– Race to write the upper and lower case versions of letters that are dictated.
– Write words that use an upper case (e.g., name) and lower case (e.g., verb) version of a letter that has been dictated.
5. Make Space for Me
Purpose: Prepares the eyes to manage spacing and letter alignment.
– Fit letters or words demonstrated on the board into the correct boxes drawn on a worksheet.
– Fit letters or words onto various sized lines on a worksheet.
For the Older Ones (3-5th grade)
1. Motor Memory Mixers
Purpose: Enhances automatic recall of letter formations and words.
– Write down the letters of a word that have been dictated out of order, then rearrange them to create a word.
– Write letters that are dictated and cross out the ones that do not belong in the word (e.g., morening for morning).
2. Visualization Without Peeking
Purpose: Enhances motor memory for automatic recall of letter formations and words.
– Write dictated letters or words on a paper with eyes closed.
– Write the alphabet in order with eyes closed.
3. Close It Up
Purpose: Enhances automatic recall of letters and copying speed.
– Complete an incomplete letter demonstrated on the board.
– Decipher and complete words written on the board with the top half erased.
4. Space Attack
Purpose: Prepares the eyes to manage spacing.
– Write dictated words in the appropriate boxes on a worksheet or graph paper.
– Copy short sentences into appropriate boxes provided on a worksheet or using graph paper.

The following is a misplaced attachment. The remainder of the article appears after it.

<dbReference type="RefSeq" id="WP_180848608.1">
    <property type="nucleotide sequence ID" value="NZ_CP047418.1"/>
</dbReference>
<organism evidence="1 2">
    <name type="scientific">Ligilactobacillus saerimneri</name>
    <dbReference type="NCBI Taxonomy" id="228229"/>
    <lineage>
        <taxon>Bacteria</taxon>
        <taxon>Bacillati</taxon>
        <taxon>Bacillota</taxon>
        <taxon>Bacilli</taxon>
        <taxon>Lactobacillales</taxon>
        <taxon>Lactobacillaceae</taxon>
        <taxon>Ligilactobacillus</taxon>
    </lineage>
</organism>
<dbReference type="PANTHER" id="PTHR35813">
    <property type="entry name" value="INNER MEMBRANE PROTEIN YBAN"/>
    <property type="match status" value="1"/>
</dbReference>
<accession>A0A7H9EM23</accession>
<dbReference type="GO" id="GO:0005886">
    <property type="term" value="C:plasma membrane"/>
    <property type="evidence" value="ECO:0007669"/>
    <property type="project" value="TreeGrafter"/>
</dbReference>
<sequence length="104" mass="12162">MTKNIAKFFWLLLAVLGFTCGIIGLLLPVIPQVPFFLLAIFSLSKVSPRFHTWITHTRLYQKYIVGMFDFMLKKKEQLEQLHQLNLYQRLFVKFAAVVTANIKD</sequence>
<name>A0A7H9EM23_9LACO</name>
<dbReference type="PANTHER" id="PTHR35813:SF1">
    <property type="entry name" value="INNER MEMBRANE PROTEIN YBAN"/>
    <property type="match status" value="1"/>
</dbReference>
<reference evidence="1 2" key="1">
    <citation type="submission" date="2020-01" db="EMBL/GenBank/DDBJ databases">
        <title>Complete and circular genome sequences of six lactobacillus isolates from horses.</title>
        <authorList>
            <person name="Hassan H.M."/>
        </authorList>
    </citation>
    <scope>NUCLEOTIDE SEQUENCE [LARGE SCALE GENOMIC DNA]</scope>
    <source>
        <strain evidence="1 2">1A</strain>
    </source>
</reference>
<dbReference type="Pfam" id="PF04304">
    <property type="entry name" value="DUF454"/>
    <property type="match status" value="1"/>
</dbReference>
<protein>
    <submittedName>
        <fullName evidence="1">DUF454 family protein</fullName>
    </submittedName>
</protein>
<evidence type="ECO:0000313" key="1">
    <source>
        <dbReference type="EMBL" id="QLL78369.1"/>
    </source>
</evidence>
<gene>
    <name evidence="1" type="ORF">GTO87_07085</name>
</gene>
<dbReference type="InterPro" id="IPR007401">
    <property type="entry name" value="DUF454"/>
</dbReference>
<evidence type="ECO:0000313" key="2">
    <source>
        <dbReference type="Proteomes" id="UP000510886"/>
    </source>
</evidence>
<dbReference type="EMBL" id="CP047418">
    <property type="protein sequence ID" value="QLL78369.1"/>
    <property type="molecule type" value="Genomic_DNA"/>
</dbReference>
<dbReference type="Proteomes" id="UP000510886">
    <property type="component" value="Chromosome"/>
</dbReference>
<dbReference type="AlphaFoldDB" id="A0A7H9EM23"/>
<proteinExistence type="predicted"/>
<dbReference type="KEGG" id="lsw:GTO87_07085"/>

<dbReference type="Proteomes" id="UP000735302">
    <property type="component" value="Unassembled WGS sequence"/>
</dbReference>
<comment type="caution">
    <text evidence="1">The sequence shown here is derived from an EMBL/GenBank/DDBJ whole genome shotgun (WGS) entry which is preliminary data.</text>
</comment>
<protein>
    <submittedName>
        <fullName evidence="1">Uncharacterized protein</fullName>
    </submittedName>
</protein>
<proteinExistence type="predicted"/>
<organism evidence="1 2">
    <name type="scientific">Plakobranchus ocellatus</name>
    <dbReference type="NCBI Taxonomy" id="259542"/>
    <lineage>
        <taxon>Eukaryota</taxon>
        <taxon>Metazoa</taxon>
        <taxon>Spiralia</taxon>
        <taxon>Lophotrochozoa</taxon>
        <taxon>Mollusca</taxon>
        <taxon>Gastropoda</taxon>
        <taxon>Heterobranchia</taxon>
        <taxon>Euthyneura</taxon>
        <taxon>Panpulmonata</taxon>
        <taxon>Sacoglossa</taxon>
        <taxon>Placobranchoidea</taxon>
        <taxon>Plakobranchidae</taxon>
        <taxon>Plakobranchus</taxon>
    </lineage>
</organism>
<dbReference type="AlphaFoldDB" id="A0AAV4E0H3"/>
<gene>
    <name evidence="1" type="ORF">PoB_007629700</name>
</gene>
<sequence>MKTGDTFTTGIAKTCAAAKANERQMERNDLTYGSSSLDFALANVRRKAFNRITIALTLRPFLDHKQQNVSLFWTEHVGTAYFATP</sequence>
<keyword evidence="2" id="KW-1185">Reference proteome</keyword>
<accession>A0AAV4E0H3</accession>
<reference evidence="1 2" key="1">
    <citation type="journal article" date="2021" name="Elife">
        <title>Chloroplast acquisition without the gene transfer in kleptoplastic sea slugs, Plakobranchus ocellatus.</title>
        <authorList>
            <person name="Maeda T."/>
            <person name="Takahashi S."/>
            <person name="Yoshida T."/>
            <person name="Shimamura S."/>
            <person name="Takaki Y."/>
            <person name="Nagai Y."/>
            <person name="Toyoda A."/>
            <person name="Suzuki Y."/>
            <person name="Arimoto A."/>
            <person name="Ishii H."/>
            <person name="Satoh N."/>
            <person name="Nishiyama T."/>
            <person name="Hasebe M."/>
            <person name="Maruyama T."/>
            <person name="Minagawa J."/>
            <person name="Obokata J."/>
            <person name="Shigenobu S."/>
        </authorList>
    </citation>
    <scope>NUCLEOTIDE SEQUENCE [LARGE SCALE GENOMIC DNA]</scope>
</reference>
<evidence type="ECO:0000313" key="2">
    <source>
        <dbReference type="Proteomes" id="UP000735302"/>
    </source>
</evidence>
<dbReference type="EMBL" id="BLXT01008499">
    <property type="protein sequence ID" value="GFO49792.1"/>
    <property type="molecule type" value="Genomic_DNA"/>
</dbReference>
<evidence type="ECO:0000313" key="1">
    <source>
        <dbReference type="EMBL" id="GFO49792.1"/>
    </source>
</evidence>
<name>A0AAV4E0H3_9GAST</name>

5. Line It Up
Purpose: Prepares the eyes to manage letter alignment.
– Write upper and lower case versions of each letter of the alphabet side-by-side independently.
– Write dictated words that begin with an upper-case letter.
It is true that “less is more,” or as my mantra goes: “Quality versus Quantity.” Just a few minutes of warm-up can help students to master both their handwriting and writing skills!
*Important Note: These warm-ups are not intended to be a substitute for structured, guided handwriting instruction. There simply is no substitute for that!
Katherine J. Collmer, M.Ed., OTR/L, is a pediatric occupational therapist who specializes in the assessment and remediation of handwriting skills. In her current book, Handwriting Development Assessment and Remediation: A Practice Model for Occupational Therapists, she shares a comprehensive guide and consistent tool for addressing handwriting development needs. She can be contacted via her website, Handwriting With Katherine.
Pictures above that are the property of the author must provide a link back to this article or her website.Disclaimer: The information shared on the Handwriting With Katherine website, blog, Facebook page, Twitter page, Pinterest page; on any guest blog posts or any other social media is for general informational purposes only and should not be relied upon as a substitute for sound professional medical advice or evaluation and care from your physician/medical team or any other qualified health care providers. Therefore, the authors of these links/posts take no responsibility for any liability, loss, or risk taken by individuals as a result of applying the ideas or resources.